Earth Day events to sprout in Palo Alto this month

City and school officials prepare to bask in their green achievements next week

From zooming electric cars to blooming "green" buildings, Palo Alto's environmentalists have much to smile about these days.

As the city prepares for Earth Day, April 22, its green efforts and ambitions are taking center stage at local classrooms, environmental nonprofits and City Hall, where officials are seeking to raise the conservation bar even further.

Palo Alto's ongoing and soon-to-be implemented green programs were highlighted Monday night (April 11) by Deborah van Duynhoven, Palo Alto's chief sustainability coordinator. The long list of environmental efforts includes PaloAltoGreen, an award-winning program of the Utilities Department that allows residents to pay a little extra for electricity to support renewable energy. The program continues to lead the nation in participation, with 21 percent of the city opting in, though van Duynhoven pointed out in her report that the rate has leveled off.

Palo Alto's green-building program, meanwhile, is generating momentum and producing dramatic results. In 2010, the year after the council adopted stricter rules regarding construction demolition, 789 permit applications were covered by the program -- an 83 percent spike from 2009. Van Duynhoven told the council that 240 certified green buildings have either been built or are currently under construction -- a number she called "phenomenal." This includes 125 residences currently undergoing construction.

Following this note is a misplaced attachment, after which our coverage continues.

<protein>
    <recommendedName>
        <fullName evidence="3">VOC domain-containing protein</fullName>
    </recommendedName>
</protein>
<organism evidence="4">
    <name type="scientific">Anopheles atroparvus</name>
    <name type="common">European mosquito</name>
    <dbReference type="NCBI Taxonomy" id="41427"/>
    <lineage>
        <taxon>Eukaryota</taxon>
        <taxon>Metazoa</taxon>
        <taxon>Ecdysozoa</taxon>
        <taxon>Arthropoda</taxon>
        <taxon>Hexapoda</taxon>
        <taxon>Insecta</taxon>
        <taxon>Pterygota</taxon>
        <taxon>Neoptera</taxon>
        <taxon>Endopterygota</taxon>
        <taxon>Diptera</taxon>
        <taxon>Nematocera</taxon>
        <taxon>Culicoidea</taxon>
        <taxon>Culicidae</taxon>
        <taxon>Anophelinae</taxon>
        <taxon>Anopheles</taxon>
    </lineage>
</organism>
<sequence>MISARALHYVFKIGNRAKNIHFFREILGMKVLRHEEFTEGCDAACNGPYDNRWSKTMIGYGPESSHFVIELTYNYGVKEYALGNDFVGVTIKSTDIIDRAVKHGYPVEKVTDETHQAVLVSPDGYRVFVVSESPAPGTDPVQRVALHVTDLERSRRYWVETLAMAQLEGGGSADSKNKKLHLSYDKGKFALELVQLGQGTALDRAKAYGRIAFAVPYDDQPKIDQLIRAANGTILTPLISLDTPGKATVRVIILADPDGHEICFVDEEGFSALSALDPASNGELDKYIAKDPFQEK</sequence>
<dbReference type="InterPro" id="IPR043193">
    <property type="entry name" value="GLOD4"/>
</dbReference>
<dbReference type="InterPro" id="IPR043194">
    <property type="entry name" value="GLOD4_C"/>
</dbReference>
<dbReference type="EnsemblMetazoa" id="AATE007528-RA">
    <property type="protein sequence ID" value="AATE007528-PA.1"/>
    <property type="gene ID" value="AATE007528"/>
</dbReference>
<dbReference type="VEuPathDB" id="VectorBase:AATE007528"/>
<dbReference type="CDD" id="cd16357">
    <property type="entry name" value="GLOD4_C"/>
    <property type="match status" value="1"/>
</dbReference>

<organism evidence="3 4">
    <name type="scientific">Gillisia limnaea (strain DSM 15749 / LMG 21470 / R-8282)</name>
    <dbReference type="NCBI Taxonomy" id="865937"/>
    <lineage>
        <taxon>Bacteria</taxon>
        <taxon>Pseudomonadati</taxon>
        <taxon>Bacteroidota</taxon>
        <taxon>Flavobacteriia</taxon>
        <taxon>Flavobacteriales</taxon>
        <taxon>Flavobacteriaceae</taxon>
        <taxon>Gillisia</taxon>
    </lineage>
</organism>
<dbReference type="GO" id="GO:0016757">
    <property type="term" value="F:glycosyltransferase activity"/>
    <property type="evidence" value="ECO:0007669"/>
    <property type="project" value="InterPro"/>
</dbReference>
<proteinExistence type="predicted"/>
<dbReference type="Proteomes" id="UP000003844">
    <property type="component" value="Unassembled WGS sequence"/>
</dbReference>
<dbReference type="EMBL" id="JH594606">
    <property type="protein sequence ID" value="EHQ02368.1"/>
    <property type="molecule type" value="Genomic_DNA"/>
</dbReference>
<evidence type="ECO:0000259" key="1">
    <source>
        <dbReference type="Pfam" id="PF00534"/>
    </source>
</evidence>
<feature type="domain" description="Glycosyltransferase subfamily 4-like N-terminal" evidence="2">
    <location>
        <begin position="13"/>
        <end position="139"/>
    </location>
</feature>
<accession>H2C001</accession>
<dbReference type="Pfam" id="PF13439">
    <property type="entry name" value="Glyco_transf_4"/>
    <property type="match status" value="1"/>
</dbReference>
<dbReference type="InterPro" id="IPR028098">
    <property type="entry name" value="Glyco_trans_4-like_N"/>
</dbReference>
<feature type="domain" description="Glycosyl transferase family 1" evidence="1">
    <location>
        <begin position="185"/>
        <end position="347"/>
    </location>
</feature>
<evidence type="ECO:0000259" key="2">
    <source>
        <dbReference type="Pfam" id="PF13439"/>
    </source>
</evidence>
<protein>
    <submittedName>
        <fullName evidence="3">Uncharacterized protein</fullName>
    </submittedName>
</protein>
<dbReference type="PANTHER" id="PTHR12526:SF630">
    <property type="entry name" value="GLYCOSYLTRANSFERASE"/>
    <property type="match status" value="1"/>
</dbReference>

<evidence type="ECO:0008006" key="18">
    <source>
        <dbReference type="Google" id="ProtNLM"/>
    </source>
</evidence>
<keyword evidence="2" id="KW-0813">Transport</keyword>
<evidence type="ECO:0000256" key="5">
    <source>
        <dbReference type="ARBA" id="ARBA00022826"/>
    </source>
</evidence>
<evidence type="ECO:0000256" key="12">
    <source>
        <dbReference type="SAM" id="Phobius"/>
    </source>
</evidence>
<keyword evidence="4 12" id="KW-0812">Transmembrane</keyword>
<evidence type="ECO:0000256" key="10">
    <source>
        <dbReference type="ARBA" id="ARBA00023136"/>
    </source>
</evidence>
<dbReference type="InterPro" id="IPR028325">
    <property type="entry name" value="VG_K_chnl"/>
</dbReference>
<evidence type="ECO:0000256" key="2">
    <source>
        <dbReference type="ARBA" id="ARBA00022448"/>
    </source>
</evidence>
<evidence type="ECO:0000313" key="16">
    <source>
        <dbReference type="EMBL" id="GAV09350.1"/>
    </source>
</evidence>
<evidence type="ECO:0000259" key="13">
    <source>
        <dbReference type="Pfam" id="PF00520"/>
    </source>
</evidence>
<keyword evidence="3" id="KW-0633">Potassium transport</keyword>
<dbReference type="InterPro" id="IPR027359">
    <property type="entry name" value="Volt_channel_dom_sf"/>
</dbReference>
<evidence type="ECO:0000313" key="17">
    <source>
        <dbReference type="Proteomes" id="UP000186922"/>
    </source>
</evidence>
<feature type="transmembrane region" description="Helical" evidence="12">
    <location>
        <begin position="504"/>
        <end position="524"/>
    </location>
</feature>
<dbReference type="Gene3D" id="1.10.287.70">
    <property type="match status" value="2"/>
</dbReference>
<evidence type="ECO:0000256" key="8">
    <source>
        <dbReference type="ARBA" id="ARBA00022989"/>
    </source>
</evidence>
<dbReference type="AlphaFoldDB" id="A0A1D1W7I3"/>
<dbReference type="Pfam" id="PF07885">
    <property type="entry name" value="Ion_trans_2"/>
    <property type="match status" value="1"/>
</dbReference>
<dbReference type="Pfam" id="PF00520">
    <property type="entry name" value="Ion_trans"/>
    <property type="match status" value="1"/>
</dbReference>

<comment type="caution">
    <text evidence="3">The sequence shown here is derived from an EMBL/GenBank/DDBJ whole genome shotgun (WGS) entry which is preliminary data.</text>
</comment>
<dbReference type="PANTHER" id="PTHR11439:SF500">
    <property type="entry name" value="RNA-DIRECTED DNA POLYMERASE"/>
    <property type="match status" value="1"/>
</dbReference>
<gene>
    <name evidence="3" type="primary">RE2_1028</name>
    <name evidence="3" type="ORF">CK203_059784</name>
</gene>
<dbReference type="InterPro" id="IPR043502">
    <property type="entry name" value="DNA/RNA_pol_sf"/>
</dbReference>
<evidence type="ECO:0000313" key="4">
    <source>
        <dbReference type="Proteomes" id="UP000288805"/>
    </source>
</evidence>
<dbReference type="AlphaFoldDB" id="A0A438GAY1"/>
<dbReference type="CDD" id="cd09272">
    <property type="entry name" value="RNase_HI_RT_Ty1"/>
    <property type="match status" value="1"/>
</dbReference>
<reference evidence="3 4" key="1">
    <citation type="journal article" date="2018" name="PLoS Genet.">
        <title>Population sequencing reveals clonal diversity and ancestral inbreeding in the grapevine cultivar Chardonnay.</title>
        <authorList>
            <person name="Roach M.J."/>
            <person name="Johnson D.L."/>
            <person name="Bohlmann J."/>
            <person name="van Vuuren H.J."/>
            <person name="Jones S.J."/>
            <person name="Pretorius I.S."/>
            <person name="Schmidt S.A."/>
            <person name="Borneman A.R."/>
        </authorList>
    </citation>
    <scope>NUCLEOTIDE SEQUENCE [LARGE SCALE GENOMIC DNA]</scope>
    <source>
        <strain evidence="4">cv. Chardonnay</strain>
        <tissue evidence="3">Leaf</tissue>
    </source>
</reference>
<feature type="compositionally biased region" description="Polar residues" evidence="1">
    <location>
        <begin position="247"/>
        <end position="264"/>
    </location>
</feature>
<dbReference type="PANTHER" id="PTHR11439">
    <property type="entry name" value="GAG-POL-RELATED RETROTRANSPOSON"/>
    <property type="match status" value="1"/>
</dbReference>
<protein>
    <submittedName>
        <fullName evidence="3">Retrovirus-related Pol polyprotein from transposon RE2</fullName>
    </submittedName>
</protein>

One major effort the city plans to undertake next year is creating a citywide policy on electric vehicles. The plan, she said, would consider everything from the permitting process to places where the city should set up chargers.

"It's really taking a holistic view of what electric vehicles mean in the city," van Duynhoven said. "We want to do this so that we have a complete picture in the planning department."

In addition to exploring the use of cleaner vehicles, the city along with the school district is also encouraging people to get out of cars altogether. On Earth Day, they are launching the "Driveless Challenge." The initiative aims to encourage city residents to eschew their cars and track their "clean miles" online at

It is the latest tool in the school district's effort to get more students to walk and bike to school.

According to school officials, the proportion of students biking to Gunn High School jumped from 11 percent in 1999 to 36 percent in 2010. At Palo Alto High School, 40 percent of the student body bikes to school, while the share of bicyclists at JLS and Jordan middle schools is about 50 percent. School and PTA officials said in a statement that the district's Earth Day events "will celebrate this success and focus on encouraging more students to use alternatives to solo driving more often."

Mayor Sid Espinosa on Monday called the city's green efforts "comprehensive" and said he was overwhelmed by the wealth of activities local neighborhood groups and schools are planning to stage during the week leading up to Earth Day.

Green-themed events in the school district will kick off Wednesday, with an Earth Day Fair at El Carmelo Elementary School -- an event that will include an electricity-generating stationary bike, electric-car displays and games focused on carbon-footprint-themed games. They will continue Thursday, when the local nonprofit group Canopy is scheduled to plant trees at Terman Middle School.